Real Estate Blog
Friday, March 09 2012
Electric fireplaces are cheap and easy ways to spark a little somethin’ on a cold winter night. Just plug and play. Here’s how they work.
Sparking the mood for love in the bedroom — or any room — is easier than you think with an electric fireplace that ignites romance without a complicated install, high price, or frilly lingerie.
Electric fireplaces have become the fastest-growing segment of the fireplace market. That’s because new technology makes flames look and feel real. Coils and blowers give off enough heat (4,600 to 5,000 BTUs) to warm 400 sq. ft., and add-ons provide the snap and crackle of a real wood fire for as little as $300.
In fact, if you don’t have the budget or structure to support adding a fireplace
fueled by wood or gas, you easily can light up with an electric fireplace, which doesn’t need to be vented or surrounded by noncombustible material. In fact, the only thing you need is a 120V outlet.
You can even buy fireplaces-to-go on casters that let you wheel them throughout the house. And if you’ve got money to burn, you can buy elaborate mantle packages that boost the price to $2,000. You can buy electric fireplaces at big-box stores and fireplace specialty stores.
But even with all the bells and whistles, you won’t be spending near the $7,000 that a comparable gas fireplace would cost to install.
With those savings, you can buy some champagne and get something waxed. (There’s only so much a fireplace can do.)
Read more: http://www.houselogic.com/blog/fireplaces-chimneys/fake-fire-portable-electric-fireplace/#ixzz1oSdf6ZgF
Friday, February 17 2012
A Factsheet on Home Electrical Fire Prevention
Electrical fires in our homes claim the lives of 280 Americans each year and injure 1,000 more. Some of these fires are caused by electrical system failures, but many more are caused by incorrectly installed wiring and overloaded circuits and extension cords.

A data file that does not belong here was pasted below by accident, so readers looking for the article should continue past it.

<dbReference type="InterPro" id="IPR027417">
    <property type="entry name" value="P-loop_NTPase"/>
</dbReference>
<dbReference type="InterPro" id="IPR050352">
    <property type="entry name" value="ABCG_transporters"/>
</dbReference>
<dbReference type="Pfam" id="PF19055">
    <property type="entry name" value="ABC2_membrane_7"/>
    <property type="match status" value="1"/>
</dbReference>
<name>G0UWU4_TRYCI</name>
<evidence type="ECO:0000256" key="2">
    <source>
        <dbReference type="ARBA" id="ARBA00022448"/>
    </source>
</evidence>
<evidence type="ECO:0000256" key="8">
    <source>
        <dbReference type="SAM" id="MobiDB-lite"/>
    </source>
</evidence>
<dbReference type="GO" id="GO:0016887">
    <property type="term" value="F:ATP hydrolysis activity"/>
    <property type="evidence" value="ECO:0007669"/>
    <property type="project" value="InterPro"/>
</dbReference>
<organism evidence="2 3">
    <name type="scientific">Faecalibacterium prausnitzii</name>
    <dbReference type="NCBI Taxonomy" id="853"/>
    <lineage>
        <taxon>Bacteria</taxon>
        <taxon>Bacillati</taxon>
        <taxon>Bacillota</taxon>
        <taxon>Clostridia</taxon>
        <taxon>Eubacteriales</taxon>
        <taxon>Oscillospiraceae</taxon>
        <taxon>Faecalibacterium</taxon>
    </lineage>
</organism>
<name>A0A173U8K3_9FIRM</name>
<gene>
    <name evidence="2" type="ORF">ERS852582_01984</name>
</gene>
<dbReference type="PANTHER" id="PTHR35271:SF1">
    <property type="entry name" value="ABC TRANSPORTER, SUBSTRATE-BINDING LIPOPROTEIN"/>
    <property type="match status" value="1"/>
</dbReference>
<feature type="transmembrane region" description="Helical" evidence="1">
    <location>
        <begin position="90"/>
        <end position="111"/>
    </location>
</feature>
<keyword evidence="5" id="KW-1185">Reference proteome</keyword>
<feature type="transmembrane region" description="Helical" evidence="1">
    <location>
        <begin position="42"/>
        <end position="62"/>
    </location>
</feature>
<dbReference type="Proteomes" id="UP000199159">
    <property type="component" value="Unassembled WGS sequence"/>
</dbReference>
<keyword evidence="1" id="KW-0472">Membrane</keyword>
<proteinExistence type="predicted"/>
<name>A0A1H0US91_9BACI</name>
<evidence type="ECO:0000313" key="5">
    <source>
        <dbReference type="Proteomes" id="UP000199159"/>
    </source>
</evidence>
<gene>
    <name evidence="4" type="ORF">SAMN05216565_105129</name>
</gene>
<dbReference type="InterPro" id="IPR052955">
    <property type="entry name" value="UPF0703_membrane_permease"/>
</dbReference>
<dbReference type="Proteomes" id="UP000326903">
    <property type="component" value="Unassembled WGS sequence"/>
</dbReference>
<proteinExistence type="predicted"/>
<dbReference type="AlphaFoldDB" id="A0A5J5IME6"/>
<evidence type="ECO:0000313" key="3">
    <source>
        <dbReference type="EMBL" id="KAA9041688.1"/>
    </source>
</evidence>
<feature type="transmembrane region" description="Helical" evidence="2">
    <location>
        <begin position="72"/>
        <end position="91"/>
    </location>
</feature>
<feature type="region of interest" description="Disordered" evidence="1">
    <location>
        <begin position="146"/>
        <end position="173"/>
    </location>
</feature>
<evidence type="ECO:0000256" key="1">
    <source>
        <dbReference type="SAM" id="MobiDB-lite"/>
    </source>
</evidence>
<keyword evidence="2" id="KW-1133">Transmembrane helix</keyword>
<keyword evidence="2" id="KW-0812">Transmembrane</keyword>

The U.S. Fire Administration (USFA) would like consumers to know that there are simple steps you can take to prevent the loss of life and property resulting from electrical fires.
During a typical year, home electrical problems account for 26,100 fires and $1 billion in property losses. About half of all residential electrical fires involve electrical wiring.
December and January are the most dangerous months for electrical fires. Fire deaths are highest in winter months which call for more indoor activities and increases in lighting, heating, and appliance use. The bedroom is the leading area of fire origin for residential building electrical fires. However, electrical fires that begin in the living room/family room/den areas result in the most deaths.
- Most electrical distribution fires result from problems with "fixed wiring" such as faulty electrical outlets and old wiring. Problems with cords (such as extension and appliance cords), plugs, receptacles, and switches also cause many home electrical fires.
- Light fixtures and lamps/light bulbs are also leading causes of electrical fires.
- Many avoidable electrical fires can be traced to misuse of electric cords, such as overloading circuits, poor maintenance, and running the cords under rugs or in high traffic areas.
- Routinely check your electrical appliances and wiring.
- Frayed wires can cause fires. Replace all worn, old or damaged appliance cords immediately.
- Replace any electrical tool if it causes even small electrical shocks, overheats, shorts out, or gives off smoke or sparks.
- Keep electrical appliances away from wet floors and counters; pay special care to electrical appliances in the bathroom and kitchen.